Emma Trelles is the daughter of Cuban immigrants and the author of Tropicalia (University of Notre Dame Press), winner of the Andrés Montoya Poetry Prize and a finalist for Foreword/Indies poetry book of the year. She is currently writing a second book of poems, Courage and the Clock.  Her work has been anthologized in Verse Daily; Best American Poetry; Best of the Net; Grabbed; Political Punch: Contemporary Poems on the Politics of Identity, and others.  Recent poems appear or are forthcoming in Terrain’s Letter to America series; the South Florida Poetry Journal; SWWIM;  Zócalo Public Square; the Colorado Review; and Spillway.  A CantoMundo Fellow and a recipient of an Individual Artist Grant from the Florida Division of Cultural Affairs, she teaches at Santa Barbara City College and curates the Mission Poetry Series.

IG: @emmatrelles

Tina Chang

Tina Chang, Brooklyn Poet Laureate, is the author of Half-Lit Houses (2004), Of Gods & Strangers (2011), and most recently Hybrida (2019) which was named A Most Anticipated Book of 2019 by NPR, Lit Hub, The Millions, Oprah magazine, Publisher’s Weekly and was named a New York Times Book Review New & Noteworthy collection. She is also the co-editor of the W.W. Norton anthology Language for a New Century: Contemporary Poetry from the Middle East, Asia, and Beyond (2008). Chang is the director of Creative Writing at Binghamton University.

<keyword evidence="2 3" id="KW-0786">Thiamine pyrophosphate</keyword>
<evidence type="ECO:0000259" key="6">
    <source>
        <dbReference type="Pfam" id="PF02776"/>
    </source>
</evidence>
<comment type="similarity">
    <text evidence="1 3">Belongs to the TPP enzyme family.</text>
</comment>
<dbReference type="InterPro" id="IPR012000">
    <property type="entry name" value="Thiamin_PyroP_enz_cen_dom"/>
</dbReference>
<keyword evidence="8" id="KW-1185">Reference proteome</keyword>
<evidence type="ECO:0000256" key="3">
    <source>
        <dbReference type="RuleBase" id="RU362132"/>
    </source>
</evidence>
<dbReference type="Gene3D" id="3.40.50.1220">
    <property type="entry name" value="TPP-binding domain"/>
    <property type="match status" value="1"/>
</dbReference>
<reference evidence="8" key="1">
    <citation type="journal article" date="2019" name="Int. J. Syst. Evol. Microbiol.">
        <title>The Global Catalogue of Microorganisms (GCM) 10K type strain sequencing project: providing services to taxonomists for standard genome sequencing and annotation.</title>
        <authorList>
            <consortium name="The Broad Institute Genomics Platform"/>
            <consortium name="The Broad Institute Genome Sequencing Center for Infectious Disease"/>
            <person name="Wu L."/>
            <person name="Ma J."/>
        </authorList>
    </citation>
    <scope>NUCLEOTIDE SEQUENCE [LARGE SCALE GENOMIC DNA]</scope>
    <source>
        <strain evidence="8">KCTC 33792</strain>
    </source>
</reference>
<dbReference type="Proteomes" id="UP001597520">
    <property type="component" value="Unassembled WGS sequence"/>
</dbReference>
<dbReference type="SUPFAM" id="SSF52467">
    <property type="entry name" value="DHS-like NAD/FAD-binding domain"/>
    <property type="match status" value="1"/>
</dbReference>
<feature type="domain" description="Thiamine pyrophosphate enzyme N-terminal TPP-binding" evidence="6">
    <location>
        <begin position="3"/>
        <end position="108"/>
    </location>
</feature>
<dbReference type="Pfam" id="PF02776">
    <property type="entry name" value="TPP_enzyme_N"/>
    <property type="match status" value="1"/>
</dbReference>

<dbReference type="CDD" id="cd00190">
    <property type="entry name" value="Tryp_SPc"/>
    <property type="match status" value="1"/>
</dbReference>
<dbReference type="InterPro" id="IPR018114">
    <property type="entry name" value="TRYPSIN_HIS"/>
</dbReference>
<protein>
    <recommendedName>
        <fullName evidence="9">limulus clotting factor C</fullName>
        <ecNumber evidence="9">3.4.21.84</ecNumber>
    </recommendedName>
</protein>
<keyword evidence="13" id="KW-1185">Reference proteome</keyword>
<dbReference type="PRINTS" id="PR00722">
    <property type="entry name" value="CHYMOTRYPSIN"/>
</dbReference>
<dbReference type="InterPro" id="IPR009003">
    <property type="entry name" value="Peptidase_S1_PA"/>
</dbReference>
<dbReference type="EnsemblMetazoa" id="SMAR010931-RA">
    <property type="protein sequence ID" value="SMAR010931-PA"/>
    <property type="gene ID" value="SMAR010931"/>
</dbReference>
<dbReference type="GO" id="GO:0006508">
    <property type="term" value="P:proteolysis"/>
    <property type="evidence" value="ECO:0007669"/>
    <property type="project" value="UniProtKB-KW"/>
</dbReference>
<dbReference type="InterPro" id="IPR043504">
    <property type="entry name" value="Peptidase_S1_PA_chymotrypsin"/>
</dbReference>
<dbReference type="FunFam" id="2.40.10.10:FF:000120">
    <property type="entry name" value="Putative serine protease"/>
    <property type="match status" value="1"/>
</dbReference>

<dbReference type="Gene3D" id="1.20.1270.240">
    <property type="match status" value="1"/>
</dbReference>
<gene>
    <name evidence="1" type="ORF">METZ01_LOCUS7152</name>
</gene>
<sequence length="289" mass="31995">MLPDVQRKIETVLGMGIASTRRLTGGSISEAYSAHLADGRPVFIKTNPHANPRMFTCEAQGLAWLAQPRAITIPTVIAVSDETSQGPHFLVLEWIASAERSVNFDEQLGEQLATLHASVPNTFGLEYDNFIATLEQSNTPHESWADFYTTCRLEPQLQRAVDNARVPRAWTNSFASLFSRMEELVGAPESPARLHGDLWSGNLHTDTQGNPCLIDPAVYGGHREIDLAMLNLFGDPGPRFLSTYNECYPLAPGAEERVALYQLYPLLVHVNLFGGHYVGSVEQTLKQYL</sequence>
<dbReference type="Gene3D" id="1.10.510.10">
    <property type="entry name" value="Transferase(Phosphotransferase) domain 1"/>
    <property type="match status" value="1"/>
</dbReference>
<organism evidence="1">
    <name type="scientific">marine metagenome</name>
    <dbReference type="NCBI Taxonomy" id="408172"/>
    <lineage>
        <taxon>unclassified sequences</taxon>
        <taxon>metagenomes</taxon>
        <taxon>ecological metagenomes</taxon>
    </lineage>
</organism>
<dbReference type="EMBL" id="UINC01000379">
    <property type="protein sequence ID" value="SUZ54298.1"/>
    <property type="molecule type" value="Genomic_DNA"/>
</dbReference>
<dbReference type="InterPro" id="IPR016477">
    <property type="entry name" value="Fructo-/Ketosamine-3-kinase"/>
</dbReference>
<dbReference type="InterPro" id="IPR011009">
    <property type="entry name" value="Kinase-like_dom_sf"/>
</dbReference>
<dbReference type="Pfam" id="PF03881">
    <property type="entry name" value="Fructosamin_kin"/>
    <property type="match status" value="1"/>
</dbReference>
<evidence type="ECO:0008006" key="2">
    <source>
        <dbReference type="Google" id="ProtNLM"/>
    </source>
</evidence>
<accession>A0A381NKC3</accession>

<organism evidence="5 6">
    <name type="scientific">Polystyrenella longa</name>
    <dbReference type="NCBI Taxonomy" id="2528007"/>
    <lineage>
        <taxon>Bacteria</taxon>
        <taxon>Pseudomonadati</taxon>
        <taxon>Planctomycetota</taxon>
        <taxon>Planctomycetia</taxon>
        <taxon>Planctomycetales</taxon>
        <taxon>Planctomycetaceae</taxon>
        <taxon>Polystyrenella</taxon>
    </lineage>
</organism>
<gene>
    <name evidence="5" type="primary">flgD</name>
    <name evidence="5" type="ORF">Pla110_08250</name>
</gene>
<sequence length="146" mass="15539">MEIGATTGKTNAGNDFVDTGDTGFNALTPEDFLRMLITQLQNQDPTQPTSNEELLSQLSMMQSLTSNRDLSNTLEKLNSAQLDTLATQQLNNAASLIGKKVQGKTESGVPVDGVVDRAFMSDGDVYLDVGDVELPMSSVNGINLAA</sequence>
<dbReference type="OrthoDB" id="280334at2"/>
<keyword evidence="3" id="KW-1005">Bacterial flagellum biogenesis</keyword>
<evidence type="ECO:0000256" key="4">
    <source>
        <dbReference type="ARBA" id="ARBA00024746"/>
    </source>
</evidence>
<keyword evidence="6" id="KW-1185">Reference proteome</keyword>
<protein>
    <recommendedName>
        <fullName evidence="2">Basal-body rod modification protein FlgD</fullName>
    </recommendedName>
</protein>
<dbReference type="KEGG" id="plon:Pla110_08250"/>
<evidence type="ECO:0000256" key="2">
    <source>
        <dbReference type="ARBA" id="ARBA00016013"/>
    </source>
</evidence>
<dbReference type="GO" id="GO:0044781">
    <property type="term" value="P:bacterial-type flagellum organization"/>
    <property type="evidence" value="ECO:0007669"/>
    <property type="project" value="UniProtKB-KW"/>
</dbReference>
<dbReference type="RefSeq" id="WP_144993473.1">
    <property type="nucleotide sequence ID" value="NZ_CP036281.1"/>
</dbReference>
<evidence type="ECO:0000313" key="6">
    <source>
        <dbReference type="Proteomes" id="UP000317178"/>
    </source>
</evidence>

IG: @tinachang_poet

Carolyn Forché

Carolyn Forché’s first volume, Gathering the Tribes, winner of the Yale Series of Younger Poets Prize, was followed by The Country Between Us, The Angel of History, and Blue Hour. Her most recent collection is In the Lateness of the World. She is also the author of the memoir What You Have Heard Is True (Penguin Random House, 2019), a devastating, lyrical, and visionary memoir about a young woman’s brave choice to engage with horror in order to help others, which was nominated for the 2019 National Book Awards. She has translated Mahmoud Darwish, Claribel Alegria, and Robert Desnos. Her famed international anthology, Against Forgetting, has been praised by Nelson Mandela as “itself a blow against tyranny, against prejudice, against injustice,” and is followed by the 2014 anthology The Poetry of Witness. In 1998 in Stockholm, she received the Edita and Ira Morris Hiroshima Foundation for Peace and Culture Award for her human rights advocacy and the preservation of memory and culture.

IG: @carolynforche

Major Jackson

Major Jackson is the author of five collections of poetry: The Absurd ManRoll DeepHolding CompanyHoops; and Leaving Saturn, which was awarded the Cave Canem Poetry Prize and was a finalist for the National Book Critics Circle Award in Poetry. His poems and essays have appeared in AGNI, American Poetry Review, Callaloo, The New Yorker, Ploughshares, Poetry, Tin House, and in Best American Poetry. He served as guest editor of Best American Poetry in 2019. Jackson is a recipient of a Pushcart Prize, a Whiting Writers’ Award, and has been honored by the Pew Fellowship in the Arts and the Witter Bynner Foundation in conjunction with the Library of Congress.